Cash flow is the lifeblood of a business, however all businesses no matter how big or small they are encounter cash flow challenges.
According to a report by the Australian Small Business Family Enterprise Ombudsman positive cash flow was cited as among the top three stress points for business operators. Another study by Wakefield Research showed that small business owners have lost out on no less than $10,000 in potential earnings after nixing projects because of cash flow woes. Unfortunately these aren’t isolated incidents; 63% of small to medium enterprises have cash flow problems more than once a year.
What can be done to help with these issues? Here are three things that can help:
This is the leading problem with cash flow problems in a business, in fact Wakefield Research found that close to one-third of small business owners had at least $20,000 in past due receivables.
Let’s face it if cash isn’t coming in, services or product isn’t going out, not to mention problems affecting payroll, inventory, utilities and a host of other costs associated with business management.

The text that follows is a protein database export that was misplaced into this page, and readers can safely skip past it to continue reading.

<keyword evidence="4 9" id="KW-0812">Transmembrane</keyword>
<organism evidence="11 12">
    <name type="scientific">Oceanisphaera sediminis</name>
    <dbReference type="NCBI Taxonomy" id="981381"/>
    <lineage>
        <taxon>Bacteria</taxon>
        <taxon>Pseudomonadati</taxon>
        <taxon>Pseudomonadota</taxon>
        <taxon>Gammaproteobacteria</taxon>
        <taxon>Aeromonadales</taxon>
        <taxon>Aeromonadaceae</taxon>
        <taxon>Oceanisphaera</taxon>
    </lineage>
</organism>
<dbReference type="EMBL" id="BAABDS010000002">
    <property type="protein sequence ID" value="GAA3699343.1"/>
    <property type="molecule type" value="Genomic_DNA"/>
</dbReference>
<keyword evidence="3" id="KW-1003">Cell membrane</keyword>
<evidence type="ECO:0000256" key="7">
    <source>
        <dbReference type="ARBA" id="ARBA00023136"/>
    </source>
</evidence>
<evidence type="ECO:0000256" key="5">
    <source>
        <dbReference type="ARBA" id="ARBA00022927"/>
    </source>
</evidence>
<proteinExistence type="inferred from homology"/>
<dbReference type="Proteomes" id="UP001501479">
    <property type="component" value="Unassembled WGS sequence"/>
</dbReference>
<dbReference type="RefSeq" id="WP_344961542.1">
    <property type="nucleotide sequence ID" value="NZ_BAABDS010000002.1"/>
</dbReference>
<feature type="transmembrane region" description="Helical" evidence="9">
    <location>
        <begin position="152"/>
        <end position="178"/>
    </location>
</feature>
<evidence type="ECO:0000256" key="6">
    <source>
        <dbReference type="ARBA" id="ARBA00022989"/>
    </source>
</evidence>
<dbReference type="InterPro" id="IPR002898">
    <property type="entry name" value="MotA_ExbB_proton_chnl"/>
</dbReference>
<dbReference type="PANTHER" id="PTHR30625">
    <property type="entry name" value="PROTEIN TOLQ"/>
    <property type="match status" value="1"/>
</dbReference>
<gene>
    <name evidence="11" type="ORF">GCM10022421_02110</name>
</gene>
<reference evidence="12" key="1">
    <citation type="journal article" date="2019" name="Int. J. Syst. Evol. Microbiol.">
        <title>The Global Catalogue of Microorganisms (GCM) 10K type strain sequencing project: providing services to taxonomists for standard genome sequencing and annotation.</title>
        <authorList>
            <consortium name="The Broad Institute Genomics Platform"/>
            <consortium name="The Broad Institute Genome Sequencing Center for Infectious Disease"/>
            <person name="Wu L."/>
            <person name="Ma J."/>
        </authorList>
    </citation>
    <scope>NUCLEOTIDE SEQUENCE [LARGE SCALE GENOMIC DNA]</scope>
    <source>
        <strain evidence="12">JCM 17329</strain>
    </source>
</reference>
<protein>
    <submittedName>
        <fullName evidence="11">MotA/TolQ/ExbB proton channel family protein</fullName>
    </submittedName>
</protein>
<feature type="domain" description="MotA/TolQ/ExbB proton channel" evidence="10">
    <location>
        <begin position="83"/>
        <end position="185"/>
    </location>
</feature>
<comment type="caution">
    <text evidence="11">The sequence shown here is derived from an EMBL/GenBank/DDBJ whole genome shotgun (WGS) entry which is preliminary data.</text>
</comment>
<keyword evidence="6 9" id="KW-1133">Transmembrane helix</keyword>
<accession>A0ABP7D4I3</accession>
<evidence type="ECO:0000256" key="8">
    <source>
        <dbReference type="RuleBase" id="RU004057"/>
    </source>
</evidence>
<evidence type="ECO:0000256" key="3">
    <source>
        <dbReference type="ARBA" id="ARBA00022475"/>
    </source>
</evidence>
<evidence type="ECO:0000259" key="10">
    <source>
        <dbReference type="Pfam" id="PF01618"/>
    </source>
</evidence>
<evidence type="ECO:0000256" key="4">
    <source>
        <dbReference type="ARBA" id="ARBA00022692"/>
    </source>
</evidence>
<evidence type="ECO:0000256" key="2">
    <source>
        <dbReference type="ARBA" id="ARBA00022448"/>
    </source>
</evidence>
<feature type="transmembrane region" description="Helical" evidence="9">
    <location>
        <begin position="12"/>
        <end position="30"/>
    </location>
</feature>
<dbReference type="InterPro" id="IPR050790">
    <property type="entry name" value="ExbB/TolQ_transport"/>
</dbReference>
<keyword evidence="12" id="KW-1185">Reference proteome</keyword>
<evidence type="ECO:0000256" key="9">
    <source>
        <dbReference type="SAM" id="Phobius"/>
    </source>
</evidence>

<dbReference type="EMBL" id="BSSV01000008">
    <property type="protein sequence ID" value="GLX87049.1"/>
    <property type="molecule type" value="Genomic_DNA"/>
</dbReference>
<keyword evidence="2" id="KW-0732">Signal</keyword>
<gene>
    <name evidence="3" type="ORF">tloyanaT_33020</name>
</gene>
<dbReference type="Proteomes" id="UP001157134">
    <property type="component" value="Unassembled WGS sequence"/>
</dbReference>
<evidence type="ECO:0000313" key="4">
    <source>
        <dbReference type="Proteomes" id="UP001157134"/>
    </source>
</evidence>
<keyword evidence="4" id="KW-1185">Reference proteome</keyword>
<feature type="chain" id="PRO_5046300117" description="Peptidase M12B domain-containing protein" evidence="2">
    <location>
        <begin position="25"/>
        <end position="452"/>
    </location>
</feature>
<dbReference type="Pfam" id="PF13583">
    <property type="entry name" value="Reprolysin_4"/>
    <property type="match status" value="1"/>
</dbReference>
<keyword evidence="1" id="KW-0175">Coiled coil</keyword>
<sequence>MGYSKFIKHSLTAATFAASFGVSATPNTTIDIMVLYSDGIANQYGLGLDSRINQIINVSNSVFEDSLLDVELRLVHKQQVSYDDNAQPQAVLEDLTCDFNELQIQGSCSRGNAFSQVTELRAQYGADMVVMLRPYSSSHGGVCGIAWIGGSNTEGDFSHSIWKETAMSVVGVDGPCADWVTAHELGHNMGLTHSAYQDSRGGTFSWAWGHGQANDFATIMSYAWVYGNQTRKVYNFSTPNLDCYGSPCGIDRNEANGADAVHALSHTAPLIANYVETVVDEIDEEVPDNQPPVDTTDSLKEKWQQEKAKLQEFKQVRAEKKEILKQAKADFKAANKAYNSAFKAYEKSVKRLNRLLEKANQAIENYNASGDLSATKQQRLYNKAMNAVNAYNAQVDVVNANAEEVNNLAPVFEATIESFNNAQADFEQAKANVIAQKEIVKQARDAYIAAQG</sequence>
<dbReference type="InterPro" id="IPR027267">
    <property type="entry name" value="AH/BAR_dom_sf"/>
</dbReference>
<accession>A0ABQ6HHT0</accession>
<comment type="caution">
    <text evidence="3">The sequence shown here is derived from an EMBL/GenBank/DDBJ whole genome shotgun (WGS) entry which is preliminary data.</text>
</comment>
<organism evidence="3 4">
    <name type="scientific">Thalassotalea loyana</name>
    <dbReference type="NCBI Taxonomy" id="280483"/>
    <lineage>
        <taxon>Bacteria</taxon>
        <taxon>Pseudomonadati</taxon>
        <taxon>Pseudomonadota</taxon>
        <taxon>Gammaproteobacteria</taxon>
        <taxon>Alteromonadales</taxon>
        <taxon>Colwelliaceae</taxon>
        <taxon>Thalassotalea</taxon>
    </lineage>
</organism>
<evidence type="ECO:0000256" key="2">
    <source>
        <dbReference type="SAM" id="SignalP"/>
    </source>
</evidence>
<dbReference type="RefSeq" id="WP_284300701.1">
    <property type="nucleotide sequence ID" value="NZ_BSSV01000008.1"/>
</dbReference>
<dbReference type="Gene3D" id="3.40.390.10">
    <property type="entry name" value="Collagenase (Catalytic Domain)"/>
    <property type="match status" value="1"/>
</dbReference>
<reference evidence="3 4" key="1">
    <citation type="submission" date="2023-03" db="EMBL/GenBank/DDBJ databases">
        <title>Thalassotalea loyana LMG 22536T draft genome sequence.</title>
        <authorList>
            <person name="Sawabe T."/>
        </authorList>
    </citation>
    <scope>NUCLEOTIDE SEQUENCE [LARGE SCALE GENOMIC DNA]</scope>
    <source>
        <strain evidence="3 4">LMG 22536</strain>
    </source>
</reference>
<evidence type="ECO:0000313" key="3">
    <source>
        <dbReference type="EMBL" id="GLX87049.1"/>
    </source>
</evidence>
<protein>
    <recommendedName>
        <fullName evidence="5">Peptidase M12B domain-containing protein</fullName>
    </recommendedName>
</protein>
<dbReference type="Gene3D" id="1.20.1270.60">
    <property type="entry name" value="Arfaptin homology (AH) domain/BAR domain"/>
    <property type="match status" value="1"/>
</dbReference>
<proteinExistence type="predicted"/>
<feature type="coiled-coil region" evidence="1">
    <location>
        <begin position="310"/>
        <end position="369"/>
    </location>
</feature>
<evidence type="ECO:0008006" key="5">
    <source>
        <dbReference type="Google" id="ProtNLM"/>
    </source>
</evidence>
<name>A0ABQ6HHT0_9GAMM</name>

There are a variety of strategies you can adopt or implement that can help with this and they include:
- Getting on the same page
- Make past-due receivables a priority
- Offering incentives for early payment
- Subscription based arrangement
As with many things in life a breakdown in communication can be the problem. If customers or vendors are unclear about when a payment is due and what’s owed then they obviously won’t pay when you need them to. The best way to avoid these misunderstandings is to be proactive and clearly state when your bills are due.
This needs to be done from when you first form a relationship with a vendor or client so that everyone is clear about expectations moving forward.
It’s never a comfortable feeling to have to request payment especially when a client or vendor is new and you want to come across as appreciative of their business. However, respect goes both ways so take the emotion out of it and make your receivables a priority.
What we mean by this is that if a receivable is not paid the day it’s due, contact them within 24 hours to ask why. It could be that they have misplaced the invoice or that they misunderstood the terms.
They could also be having cash flow problems themselves in which case you may be able to organize a payment arrangement so that you can stop problems arising going forward.
Clients and vendors who pay early help you to avoid cash flow issues later on. With this knowledge in mind you may want to offer some kind of incentive for early payment. A discount is often the kind of incentive that people appreciate and take advantage of.
Depending on what service or product you supply you may like to move your business (or part of it anyway) to a subscription based model. This is a fantastic model to keep consistent cash flow in your business